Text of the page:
The Ombudsman regrets that the Commission did not follow her proposal for solution. She finds that the Commission’s continued refusal to grant wider access to the documents constitutes maladministration. 

Decision in case 2006/2017/CEC on how the Court of Justice of the European Union adopted its new Code of Conduct and handled requests for access to documents

Wednesday | 05 June 2019

The complainant is a former judge at the EU’s General Court, which is the court of first instance within the Court of Justice of the European Union (CJEU). He complained to the Ombudsman that the CJEU had wrongly extended the scope of its Code of Conduct for Members and former Members. He also claimed that the CJEU had handled incorrectly a number of his requests for public access to documents. The documents related, among other things, to the adoption of the new Code of Conduct, the recruitment of a director, the use of official drivers at the CJEU, the reform of the General Court, and 75 of the former judge’s own memoranda and related documents.

The Ombudsman cannot inquire into the activities of the CJEU when it is acting in its judicial role. Moreover, the Ombudsman cannot examine complaints where the issues raised are or have been the subject of legal proceedings.

For these two reasons, the Ombudsman found that she could not look into how the CJEU amended the Code of Conduct. Specifically, the question of whether the adoption of the code amounts to judicial activity is the subject of an ongoing court case.

Similarly, two of the complainant’s requests for access to documents are the subject of court proceedings. Regarding one of the other two requests, the Ombudsman noted that the CJEU had granted the complainant partial access, disclosing 190 documents amounting to 1 686 pages. Regarding the other request, the CJEU disclosed 557 documents amounting to 2 960 pages. Having carefully reviewed the reasons given by the CJEU for refusing access to the remaining documents, or parts thereof, as well as the arguments put forward by the complainant, the Ombudsman found that there was no maladministration by the CJEU.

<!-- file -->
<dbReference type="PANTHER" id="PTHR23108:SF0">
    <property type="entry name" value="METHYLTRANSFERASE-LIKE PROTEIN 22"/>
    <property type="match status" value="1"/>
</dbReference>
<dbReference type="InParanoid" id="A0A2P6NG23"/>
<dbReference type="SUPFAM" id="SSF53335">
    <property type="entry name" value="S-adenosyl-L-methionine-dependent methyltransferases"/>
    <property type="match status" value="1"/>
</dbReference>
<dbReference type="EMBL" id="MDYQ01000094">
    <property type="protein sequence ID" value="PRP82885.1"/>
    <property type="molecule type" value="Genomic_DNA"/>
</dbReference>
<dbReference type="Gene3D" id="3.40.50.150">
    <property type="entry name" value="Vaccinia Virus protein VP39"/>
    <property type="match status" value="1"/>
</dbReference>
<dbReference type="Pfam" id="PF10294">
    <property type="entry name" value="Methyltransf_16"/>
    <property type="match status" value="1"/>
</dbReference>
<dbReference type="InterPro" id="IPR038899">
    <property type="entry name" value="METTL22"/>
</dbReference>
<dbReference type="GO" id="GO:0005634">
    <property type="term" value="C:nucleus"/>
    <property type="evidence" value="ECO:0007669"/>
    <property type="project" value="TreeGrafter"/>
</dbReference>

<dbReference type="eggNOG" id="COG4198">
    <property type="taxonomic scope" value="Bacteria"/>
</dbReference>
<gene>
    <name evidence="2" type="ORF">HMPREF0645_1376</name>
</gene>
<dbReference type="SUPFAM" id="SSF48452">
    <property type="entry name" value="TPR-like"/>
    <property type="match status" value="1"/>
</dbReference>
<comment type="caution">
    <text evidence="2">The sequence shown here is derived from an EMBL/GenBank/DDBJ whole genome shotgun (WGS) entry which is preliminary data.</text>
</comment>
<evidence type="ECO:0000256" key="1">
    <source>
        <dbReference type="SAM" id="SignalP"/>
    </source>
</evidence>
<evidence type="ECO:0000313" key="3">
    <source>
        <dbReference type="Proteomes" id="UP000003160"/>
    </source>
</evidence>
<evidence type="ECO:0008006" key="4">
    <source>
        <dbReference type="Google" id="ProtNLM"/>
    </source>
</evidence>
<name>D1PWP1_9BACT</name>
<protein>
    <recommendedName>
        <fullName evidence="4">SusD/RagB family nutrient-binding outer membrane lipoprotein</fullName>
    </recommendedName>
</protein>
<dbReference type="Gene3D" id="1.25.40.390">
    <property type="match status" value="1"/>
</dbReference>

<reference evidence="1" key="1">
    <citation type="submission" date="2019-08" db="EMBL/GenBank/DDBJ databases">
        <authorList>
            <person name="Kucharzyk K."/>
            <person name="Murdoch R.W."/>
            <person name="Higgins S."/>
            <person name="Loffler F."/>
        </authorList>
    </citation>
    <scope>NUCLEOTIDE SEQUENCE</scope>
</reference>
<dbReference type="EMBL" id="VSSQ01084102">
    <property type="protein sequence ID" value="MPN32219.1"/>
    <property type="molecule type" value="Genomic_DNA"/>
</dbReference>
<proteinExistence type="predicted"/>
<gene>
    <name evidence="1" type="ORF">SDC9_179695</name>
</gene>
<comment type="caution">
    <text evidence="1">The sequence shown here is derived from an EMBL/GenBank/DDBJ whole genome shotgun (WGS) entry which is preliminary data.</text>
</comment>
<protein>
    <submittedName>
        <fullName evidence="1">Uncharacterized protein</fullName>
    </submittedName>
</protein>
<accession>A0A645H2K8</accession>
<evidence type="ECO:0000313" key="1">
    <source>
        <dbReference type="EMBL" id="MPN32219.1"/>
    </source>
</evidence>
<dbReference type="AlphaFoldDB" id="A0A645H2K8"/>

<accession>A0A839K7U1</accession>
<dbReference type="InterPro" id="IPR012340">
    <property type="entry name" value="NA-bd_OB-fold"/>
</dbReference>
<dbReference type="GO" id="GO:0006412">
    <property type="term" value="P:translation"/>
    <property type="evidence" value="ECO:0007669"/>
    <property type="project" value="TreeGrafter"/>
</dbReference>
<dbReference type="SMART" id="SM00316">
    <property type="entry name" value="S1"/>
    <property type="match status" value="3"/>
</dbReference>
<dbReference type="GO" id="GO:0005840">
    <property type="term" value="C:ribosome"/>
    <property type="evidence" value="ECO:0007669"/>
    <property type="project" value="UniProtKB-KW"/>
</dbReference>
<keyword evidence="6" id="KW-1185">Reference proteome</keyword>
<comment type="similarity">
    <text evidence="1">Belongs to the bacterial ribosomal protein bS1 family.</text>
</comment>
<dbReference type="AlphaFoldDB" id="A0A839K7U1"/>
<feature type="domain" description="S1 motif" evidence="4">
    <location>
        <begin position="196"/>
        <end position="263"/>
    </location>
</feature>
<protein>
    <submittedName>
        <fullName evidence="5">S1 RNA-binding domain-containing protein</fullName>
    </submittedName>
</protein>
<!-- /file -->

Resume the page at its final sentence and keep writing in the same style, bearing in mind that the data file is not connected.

Decision in case 1955/2017/THH on the Council of the European Union’s refusal to grant public access to opinions evaluating the merits of candidates for appointment to the Court of Justice and the General Court of the European Union

Thursday | 23 May 2019

The case before the Ombudsman concerned the refusal of the Council of the European Union (the Council) to give an NGO public access to opinions evaluating the suitability of candidates for the positions of Judges and Advocates-General at the Court of Justice and the General Court of the European Union. These opinions, drawn up by a Panel on Judicial Appointments, are used by Member States when they deliberate on the merits of appointing Judges and Advocates-General.

The Council refused to give full public access to the opinions, relying on the need to protect the Panel’s decision-making process, the need to protect the Courts’ proceedings, the need to protect the candidates’ privacy and integrity, and the need to protect the candidates’ commercial interests.

The Ombudsman found that the Council was justified in refusing to grant full public access to the opinions, primarily to ensure that the Panel continued to be free to express frank and robust views on the merits of candidates.

She therefore found no maladministration and closed the case.

The Ombudsman nonetheless welcomed the public interest served in submitting the complaint as it provided an opportunity for some independent scrutiny of a matter of significant importance to EU citizens.